The John Fox House in Lexington was built around 1832, likely by Jesse Bates, its first owner. Two years later, the Lutheran Theological Southern Seminary moved to Lexington from its first home in Pomaria. Classes met at Corley Hall, and seminarians boarded both there and at this ten-room home while studying to become Lutheran priests.
In 1943 the home was purchased by John Fox, an active man in the community who served as everything from justice of the peace to sheriff to state senator. It remained in the Fox family until 1969, when it was acquired by the Lexington County Museum. Today it is part of the museum’s exhibit of 36 historic structures in the heart of Lexington.
The home was built in the I-house structure, meaning that it is a full two stories tall and one room deep with a central hallway. I-houses, named for their popularity among states beginning with an ‘I’ such as Illinois, Indiana, and Iowa, were popular in the early nineteenth century in the rural midwest and the South. Today the John Fox House operates as a museum. The attached slave dwelling can be seen in the photo below.
The John Fox House is listed in the National Register. Please note that some of the information in this description below may be incorrect and differs from our history above, specifically in that we have found no evidence that the house was built or used as the seminary itself. Its sole connection, as far as we are aware, was its use as a boarding house for students.
The Fox House was built for and housed the newly founded Southern Lutheran Seminary, the second oldest organized Lutheran theological school in the United States. The Lutheran Seminary started in 1830 when five young men journeyed to the home of Colonel John Eigleberger near Pomaria for instruction in theology from the Rev. John G. Schwartz. This being unsatisfactory to the Synod, a search was begun for a new site. This house was erected as a faculty dormitory with some classroom space. In 1855 the seminary was moved to Newberry. In 1858, the house was purchased by John Fox of Lexington, county sheriff, clerk of court, and state senator. The Fox House is a two-story frame building with an 11-foot porch across the front façade. Two dependencies, a kitchen and a housekeepers quarters, are attached to the rear by open breezeways. Three doors open on to the front porch and one to each breezeway. The house has two chimneys, each with four fireplaces. Seven of the eight mantels are original. Each of the two dependencies has its own end chimney. All doors and windows are original.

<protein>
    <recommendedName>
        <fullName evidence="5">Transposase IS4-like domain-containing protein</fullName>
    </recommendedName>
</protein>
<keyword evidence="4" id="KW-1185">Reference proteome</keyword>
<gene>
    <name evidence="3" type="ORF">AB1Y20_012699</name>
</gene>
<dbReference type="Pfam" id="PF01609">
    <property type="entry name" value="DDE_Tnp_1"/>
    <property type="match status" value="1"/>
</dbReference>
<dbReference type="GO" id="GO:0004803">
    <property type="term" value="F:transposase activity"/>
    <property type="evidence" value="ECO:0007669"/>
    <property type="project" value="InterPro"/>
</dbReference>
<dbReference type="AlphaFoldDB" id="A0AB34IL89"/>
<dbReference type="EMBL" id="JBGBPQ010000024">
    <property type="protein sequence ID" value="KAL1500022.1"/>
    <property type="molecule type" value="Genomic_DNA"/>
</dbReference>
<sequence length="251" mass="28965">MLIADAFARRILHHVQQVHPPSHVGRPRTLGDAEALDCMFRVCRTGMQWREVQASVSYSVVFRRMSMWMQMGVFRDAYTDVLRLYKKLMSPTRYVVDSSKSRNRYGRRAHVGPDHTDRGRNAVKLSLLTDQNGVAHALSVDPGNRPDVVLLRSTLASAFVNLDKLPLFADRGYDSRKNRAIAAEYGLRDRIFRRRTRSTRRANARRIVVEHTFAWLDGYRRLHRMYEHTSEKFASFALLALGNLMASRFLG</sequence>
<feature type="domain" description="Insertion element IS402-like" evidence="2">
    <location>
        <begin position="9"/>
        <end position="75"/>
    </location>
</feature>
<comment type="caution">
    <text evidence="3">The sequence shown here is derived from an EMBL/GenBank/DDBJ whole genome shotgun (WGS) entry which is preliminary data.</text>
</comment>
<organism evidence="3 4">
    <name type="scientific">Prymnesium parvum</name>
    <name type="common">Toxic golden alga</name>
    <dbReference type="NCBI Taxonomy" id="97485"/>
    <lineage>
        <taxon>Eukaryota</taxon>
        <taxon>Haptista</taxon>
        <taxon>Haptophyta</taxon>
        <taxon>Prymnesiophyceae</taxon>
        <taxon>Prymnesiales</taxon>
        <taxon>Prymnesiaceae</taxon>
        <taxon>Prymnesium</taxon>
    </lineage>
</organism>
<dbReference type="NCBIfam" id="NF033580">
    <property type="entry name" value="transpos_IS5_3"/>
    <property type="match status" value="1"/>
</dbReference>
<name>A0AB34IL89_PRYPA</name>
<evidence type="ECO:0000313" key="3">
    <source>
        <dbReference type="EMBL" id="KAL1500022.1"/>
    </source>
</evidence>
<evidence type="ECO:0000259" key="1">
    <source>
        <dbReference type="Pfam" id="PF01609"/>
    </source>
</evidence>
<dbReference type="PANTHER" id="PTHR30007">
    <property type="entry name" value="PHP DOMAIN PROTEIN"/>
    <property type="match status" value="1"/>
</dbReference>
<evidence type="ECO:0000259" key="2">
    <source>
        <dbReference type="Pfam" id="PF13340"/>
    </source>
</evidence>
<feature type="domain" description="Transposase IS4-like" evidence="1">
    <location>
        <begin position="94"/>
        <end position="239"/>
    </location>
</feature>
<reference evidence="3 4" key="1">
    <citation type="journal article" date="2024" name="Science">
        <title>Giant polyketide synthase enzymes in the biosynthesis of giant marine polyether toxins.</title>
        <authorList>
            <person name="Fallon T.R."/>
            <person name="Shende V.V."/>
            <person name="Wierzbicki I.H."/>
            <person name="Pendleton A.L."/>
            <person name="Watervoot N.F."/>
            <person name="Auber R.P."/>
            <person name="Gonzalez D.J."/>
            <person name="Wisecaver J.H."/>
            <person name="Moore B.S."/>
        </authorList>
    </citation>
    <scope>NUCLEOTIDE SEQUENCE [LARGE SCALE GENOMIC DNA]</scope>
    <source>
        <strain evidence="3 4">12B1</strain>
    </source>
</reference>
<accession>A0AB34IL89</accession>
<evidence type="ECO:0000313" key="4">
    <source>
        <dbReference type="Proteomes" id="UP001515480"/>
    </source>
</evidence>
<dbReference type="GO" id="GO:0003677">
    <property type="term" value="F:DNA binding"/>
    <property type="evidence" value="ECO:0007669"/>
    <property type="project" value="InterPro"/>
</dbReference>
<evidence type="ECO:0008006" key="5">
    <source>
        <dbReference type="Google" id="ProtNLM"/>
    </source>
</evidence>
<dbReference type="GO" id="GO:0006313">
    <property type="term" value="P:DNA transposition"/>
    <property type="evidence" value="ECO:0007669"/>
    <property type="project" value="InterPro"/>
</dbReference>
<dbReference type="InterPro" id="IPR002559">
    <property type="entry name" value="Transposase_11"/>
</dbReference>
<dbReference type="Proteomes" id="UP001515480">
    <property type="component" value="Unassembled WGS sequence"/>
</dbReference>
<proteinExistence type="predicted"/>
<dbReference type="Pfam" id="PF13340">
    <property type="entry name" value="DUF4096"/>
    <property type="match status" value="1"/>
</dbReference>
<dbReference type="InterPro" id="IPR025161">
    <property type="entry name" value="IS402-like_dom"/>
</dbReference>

Good news – our information matched yours already, Mr. Fennell. Like you, we cannot find evidence that the the house was built for or used as the seminary itself. We have made a note before the National Register description to clarify that we differ in our assessment. Thank you again!
J.R. Fennell says
Despite what the National Register nomination says, the John Fox House was never a part of the Lutheran Seminary. It was constructed ca. 1832 by Jesse Bates and bought in 1843 by John Fox. Fox rented rooms out to Lutheran Seminary students though. Also, the term I-house comes from the shape of the house, not from any state name.
Thank you so much for this helpful comment! We will do more research on the John Fox House and adjust accordingly. Our source on I-houses says this, “The term ‘I-House’ was coined by cultural geographer Fred Kniffen, who identified and analyzed the type in his 1936 study of Louisiana house types. He referred to it as the ‘I’ because of its common occurrence in Indiana, Illinois, and Iowa, all states beginning with the capital ‘I.’ Kniffen explained that usage of the new term did not imply that this house type originated in, or was restricted to, those three states.” More info on this can be found here: